Alberta Government will provide additional funding to the Respect in School training program

Alberta educators, care-workers and camp councillors can receive training to better identify and/or try to prevent cases of childhood domestic abuse both in the classroom and at home.

Alberta Education Minister, Adriana LaGrange is one of the many government officials speaking out on the importance of domestic abuse prevention in the provincial governments new program funding announcement June 11. SCREENSHOT

The province will provide additional funding to train educators on how to identify “abusive and harmful” situations.

The Respect in School training program will train child care workers to identify domestic abuse and try to prevent or handle these cases with informed care and non-violent crisis intervention.

In a press release on Thursday, the Alberta Government announced they will be funding the expansion of the Respect in School program to help essential staff be better prepared to handle traumatic situations.

“Our collective efforts to stop bullying and harassment online, in our homes, in our workplaces, and in our schools must be a priority,” Education minister Adriana LaGrange said in the press release.

“We all have a role to play, and we must do all we can to support and protect our children.”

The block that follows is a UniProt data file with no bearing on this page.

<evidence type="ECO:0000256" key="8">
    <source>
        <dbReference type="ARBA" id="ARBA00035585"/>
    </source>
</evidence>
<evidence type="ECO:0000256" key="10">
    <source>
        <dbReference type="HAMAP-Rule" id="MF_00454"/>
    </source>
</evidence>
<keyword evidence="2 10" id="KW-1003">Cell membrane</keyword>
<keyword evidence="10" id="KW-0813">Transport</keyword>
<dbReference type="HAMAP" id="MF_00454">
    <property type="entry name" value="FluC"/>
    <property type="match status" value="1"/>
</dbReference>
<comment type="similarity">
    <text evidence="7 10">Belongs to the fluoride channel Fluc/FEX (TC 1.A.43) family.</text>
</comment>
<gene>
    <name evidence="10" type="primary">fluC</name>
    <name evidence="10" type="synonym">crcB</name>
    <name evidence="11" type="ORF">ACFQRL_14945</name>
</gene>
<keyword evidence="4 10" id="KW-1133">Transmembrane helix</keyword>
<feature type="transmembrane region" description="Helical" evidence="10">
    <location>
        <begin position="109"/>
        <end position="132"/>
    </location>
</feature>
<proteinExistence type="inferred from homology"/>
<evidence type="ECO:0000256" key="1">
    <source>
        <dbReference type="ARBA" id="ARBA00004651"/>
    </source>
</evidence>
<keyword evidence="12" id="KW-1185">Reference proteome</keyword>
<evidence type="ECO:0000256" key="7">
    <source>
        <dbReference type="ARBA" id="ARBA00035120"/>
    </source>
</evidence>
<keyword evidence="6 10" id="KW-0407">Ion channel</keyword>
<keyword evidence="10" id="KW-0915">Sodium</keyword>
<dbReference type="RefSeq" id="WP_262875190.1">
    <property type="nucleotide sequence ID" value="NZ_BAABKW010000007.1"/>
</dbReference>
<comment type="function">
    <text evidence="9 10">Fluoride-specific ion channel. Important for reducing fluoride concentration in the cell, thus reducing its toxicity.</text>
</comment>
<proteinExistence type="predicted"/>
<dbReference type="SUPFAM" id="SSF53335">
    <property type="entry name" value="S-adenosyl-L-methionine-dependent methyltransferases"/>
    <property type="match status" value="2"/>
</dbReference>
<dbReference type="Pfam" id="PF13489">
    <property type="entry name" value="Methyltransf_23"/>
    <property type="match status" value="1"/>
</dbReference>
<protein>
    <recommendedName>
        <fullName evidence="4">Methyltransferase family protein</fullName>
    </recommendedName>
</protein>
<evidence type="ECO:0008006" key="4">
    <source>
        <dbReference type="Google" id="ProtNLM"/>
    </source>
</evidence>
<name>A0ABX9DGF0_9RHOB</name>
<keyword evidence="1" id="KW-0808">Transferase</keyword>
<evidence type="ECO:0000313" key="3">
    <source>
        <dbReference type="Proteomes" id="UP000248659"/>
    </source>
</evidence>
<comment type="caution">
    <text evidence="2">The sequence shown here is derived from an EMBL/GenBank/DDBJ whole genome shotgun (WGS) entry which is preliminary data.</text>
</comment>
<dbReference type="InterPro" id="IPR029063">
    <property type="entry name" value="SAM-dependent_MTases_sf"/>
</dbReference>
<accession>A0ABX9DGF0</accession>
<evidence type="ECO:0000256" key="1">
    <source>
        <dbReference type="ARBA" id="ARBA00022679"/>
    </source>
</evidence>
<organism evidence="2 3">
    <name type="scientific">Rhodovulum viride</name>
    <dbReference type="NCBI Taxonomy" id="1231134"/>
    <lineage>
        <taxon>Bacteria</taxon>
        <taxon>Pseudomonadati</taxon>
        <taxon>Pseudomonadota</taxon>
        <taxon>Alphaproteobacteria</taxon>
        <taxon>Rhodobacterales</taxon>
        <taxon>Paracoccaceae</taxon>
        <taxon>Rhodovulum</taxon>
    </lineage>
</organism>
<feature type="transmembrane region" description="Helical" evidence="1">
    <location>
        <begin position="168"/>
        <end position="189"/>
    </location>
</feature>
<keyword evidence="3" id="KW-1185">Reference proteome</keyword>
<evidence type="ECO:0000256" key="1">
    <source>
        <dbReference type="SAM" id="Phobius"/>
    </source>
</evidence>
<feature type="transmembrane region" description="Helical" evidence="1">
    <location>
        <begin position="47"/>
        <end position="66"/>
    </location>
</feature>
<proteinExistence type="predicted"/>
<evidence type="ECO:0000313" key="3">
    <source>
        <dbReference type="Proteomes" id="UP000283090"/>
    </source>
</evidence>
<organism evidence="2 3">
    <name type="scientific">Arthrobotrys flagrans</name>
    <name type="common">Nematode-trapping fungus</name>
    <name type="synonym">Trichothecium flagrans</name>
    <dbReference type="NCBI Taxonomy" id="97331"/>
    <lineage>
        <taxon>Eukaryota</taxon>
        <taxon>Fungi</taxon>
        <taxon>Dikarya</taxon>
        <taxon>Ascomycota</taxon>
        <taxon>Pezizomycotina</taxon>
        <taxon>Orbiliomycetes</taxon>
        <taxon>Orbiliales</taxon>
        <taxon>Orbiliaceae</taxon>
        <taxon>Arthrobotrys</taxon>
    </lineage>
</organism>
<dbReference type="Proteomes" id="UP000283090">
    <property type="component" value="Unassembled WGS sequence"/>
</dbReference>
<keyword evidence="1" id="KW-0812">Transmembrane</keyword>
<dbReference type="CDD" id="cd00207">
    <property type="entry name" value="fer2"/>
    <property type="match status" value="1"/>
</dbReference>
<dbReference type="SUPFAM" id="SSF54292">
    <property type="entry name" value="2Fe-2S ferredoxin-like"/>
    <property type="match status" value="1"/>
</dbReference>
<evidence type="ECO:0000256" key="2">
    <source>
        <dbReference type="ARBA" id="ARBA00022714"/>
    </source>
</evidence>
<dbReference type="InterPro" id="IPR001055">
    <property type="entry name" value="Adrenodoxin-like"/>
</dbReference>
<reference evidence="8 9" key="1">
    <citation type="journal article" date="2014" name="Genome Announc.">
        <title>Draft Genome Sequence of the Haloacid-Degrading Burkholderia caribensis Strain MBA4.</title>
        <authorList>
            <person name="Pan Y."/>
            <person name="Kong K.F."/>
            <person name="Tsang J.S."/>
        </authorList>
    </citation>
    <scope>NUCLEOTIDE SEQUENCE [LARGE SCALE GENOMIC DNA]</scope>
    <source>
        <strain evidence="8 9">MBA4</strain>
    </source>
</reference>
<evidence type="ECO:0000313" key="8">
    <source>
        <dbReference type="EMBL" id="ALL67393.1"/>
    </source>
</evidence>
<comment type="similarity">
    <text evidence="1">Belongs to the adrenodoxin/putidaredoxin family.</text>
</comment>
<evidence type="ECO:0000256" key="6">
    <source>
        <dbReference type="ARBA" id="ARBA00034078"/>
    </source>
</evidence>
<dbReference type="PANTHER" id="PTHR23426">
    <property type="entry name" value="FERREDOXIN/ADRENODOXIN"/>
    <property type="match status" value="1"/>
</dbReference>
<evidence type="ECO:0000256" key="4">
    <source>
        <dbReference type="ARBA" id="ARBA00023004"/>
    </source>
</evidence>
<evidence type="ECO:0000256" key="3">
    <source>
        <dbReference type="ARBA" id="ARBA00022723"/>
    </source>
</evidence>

Currently, in Alberta, there is more than 18,000 certified staff working in licensed child care programs.

The government-funded program will also be open to child care workers but they aren’t obligated to take the training.

The program already had 5,000 school leaders taking the course. 20,000 day-care workers and 5,000 day-camp workers are eligible to enroll.

Minister of Children’s Services, Rebeca Schulz said educators and child care staff are essential for child safety.

“Early childhood educators and day camp professionals work very closely with the children and families in their programs every day and are uniquely positioned to play a role in keeping children safe,” she said in the prepared release.

“This training will help further their skills in recognizing and responding to issues of maltreatment, which will further keep children safe.”

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